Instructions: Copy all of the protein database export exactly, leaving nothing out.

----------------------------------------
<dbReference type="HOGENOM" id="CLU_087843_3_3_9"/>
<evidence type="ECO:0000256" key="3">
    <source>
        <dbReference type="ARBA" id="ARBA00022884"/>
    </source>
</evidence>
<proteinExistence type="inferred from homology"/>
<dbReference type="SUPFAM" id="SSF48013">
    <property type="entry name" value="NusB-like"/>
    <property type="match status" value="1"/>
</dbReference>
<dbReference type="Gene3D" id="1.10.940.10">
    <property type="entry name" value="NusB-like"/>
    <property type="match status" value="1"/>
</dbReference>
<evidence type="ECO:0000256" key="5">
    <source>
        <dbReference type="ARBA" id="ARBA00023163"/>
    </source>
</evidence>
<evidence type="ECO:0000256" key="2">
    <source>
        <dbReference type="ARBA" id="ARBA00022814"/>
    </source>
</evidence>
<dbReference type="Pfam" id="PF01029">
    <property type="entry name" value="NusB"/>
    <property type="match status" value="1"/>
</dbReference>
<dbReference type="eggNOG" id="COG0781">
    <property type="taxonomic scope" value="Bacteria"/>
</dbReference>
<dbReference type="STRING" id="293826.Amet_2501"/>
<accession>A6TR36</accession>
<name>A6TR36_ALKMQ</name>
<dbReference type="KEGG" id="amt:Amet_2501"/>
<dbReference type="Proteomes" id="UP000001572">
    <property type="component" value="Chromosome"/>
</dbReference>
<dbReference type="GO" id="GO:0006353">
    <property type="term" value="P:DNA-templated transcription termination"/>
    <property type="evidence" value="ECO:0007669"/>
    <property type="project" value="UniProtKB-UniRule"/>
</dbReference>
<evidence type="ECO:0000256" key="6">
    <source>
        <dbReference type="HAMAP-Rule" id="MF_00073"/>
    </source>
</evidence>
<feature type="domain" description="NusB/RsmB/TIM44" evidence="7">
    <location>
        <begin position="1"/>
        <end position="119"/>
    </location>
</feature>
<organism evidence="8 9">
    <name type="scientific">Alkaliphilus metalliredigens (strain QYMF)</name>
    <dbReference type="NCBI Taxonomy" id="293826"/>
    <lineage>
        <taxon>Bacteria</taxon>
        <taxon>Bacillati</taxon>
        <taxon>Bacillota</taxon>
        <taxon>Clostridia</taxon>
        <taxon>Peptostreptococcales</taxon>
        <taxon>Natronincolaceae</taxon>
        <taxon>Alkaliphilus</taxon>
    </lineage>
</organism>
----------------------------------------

<dbReference type="HOGENOM" id="CLU_087843_3_3_9"/>
<evidence type="ECO:0000256" key="3">
    <source>
        <dbReference type="ARBA" id="ARBA00022884"/>
    </source>
</evidence>
<proteinExistence type="inferred from homology"/>
<dbReference type="SUPFAM" id="SSF48013">
    <property type="entry name" value="NusB-like"/>
    <property type="match status" value="1"/>
</dbReference>
<dbReference type="Gene3D" id="1.10.940.10">
    <property type="entry name" value="NusB-like"/>
    <property type="match status" value="1"/>
</dbReference>
<evidence type="ECO:0000256" key="5">
    <source>
        <dbReference type="ARBA" id="ARBA00023163"/>
    </source>
</evidence>
<evidence type="ECO:0000256" key="2">
    <source>
        <dbReference type="ARBA" id="ARBA00022814"/>
    </source>
</evidence>
<dbReference type="Pfam" id="PF01029">
    <property type="entry name" value="NusB"/>
    <property type="match status" value="1"/>
</dbReference>
<dbReference type="eggNOG" id="COG0781">
    <property type="taxonomic scope" value="Bacteria"/>
</dbReference>
<dbReference type="STRING" id="293826.Amet_2501"/>
<accession>A6TR36</accession>
<name>A6TR36_ALKMQ</name>
<dbReference type="KEGG" id="amt:Amet_2501"/>
<dbReference type="Proteomes" id="UP000001572">
    <property type="component" value="Chromosome"/>
</dbReference>
<dbReference type="GO" id="GO:0006353">
    <property type="term" value="P:DNA-templated transcription termination"/>
    <property type="evidence" value="ECO:0007669"/>
    <property type="project" value="UniProtKB-UniRule"/>
</dbReference>
<evidence type="ECO:0000256" key="6">
    <source>
        <dbReference type="HAMAP-Rule" id="MF_00073"/>
    </source>
</evidence>
<feature type="domain" description="NusB/RsmB/TIM44" evidence="7">
    <location>
        <begin position="1"/>
        <end position="119"/>
    </location>
</feature>
<organism evidence="8 9">
    <name type="scientific">Alkaliphilus metalliredigens (strain QYMF)</name>
    <dbReference type="NCBI Taxonomy" id="293826"/>
    <lineage>
        <taxon>Bacteria</taxon>
        <taxon>Bacillati</taxon>
        <taxon>Bacillota</taxon>
        <taxon>Clostridia</taxon>
        <taxon>Peptostreptococcales</taxon>
        <taxon>Natronincolaceae</taxon>
        <taxon>Alkaliphilus</taxon>
    </lineage>
</organism>